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  2. You are certainly lucky to be an hourglass shape. I am one of those fat women who does not have a big chest, so finding stuff that fits is very challenging.

    I ask this all the time: Why don’t you want my money?! We are a huge (heh) market, and yet more and more retailers are pulling plus sizes off their shelves and sticking them online. It’s the opposite of sense!

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  3. you are 100% right. Being a size 26/28 it can be awfully hard to find clothes that i like. In canada, Penningtons does carry larger size but i dont really want to dress like my mom. But i have a glimes of hope when i see designers like eloquii extending their collection with larger size. Its a relieve.

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  4. my mother noticed this trend several years ago and has said many times that she wanted to open a store called Phat (pretty hot and tempting) Women Big Feet (she’s a size 12 and finding shoes is VERY hard for her) but getting the funds to make that dream come true has been such a challenge that she gave up on it I wish there was some way for me to revitalize her dream…..

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  5. I think that there is a conflation here between the plus size community (I cringe at the word plus-size, by the way) and the plus size industry (or the plus size subset of the mainstream consumer industry). Yes, there is definitely discrimination in the (and I’ll use the word “fat” here rather than plus size because I think it’s more accurate and empowering) fat community, often targeting our less physically abled brothers and sisters. But, stores will be stores, and we shouldn’t think that Target is any different than American Apparel in trying to create an image for their shoppers to buy into.

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  6. Hi, new reader here. (Following you on Feedly, my reader of choice.) This is a post that really resonates with me.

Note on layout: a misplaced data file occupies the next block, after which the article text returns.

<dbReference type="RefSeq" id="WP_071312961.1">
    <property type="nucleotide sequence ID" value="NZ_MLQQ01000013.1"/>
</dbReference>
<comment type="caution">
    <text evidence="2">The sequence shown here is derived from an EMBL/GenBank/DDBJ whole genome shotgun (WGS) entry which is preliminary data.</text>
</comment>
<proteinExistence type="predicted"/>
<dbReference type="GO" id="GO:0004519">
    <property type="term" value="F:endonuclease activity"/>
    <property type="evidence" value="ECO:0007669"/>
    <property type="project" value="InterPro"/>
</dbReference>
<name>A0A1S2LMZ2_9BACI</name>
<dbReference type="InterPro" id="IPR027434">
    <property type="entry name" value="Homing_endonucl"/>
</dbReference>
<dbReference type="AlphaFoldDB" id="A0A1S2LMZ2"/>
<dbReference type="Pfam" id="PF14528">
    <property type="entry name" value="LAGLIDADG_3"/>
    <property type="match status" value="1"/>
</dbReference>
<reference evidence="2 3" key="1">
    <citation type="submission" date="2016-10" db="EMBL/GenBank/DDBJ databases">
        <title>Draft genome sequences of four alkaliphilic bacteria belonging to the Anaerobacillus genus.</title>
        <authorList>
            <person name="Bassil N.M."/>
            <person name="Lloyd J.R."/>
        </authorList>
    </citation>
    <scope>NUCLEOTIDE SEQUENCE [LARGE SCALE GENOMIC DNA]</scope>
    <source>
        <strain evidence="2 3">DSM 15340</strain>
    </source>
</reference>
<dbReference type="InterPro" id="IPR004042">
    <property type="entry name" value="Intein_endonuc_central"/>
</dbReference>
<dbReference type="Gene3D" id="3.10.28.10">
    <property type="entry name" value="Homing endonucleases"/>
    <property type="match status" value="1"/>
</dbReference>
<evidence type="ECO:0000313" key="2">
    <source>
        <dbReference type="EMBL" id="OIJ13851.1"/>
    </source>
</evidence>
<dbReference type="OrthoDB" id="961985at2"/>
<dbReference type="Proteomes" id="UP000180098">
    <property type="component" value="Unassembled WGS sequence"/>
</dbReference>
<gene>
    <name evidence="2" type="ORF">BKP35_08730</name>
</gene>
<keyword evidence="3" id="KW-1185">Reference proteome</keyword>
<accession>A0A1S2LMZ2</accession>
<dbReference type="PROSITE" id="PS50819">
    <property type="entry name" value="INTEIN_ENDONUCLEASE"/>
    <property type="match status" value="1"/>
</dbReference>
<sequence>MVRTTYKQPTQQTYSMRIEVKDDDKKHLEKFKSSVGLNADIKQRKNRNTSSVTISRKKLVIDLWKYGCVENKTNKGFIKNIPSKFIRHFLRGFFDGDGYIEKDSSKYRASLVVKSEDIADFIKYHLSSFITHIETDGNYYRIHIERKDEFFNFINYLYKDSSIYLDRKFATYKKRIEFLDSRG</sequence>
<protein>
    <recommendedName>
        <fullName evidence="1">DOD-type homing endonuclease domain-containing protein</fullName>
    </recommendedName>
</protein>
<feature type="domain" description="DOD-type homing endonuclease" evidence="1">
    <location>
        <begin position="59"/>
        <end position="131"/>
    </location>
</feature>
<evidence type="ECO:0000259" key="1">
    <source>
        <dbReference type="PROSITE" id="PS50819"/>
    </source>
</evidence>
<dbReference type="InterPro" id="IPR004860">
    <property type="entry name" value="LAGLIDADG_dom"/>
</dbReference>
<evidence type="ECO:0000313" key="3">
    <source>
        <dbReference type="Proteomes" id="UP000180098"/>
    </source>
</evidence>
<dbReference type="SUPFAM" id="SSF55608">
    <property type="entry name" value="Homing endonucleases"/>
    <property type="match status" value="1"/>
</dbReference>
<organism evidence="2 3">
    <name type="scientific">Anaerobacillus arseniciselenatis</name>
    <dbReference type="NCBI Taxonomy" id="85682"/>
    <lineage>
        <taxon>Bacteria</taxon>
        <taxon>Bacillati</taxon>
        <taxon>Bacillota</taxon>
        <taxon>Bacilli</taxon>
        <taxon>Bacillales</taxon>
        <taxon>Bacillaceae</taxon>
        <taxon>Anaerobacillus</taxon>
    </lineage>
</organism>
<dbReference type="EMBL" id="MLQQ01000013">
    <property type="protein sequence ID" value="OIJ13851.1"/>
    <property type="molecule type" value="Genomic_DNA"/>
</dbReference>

I live in the UK and things are as bad here. There are very few shops to buy actual plus size clothes in. I do 95% of my shopping online and it’s so frustrating.

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  7. I’m constantly disappointed when a designer claims to offer clothing for “All” plus size women then stops at size 24 or 26. We bigger women deserve stylish, affordable clothes too!

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  8. This is becoming an increasing problem here in the UK especially since Simply Be (who have always been a plus size retailer) now carrying more items in a size 12 than they do in a 26 and above! There is still a huge lack of plus size options on the physical high street compared to online so I no longer find the same amount of joy in shopping that I did when I was a smaller size. Come on retailers we want to spend our money!!! x

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  9. Hi MFC, I’m a new reader here but a size acceptance blogger and activist. Just a thought that crossed my mind on reading this, and I’m sharing in thinking out loud mode here.
    “I wanted to know why we weren’t celebrating our real bodies (cellulite, curves, bumps, and rolls), and instead wearing girdles and spanx to tame our figures. The response I got was that it didn’t look professional. Yup, I was stunned too. And very disappointed. Here were my people saying that larger bodies are ok, but only if they fit a very specific description.”
    Surely this is true of the fashion industry as a whole. ‘Thin’ fashion images do not represent the average slim woman’s body either. The models are not typical of the population and dimples, cellulite and any teeny tiny ‘imperfection’ are either covered, hidden with make up, or photoshopped out. Is it reasonable for ‘plus’ fashion to be any different?

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  10. Pingback: Sick and Tired of Being Sick and Tired. It’s Time for a Re-Evolution! | chronicles of a mixed fat chick

  11. Pingback: Body Image Movement is Due for a Re-evolution and It’s About Time | Adios Barbie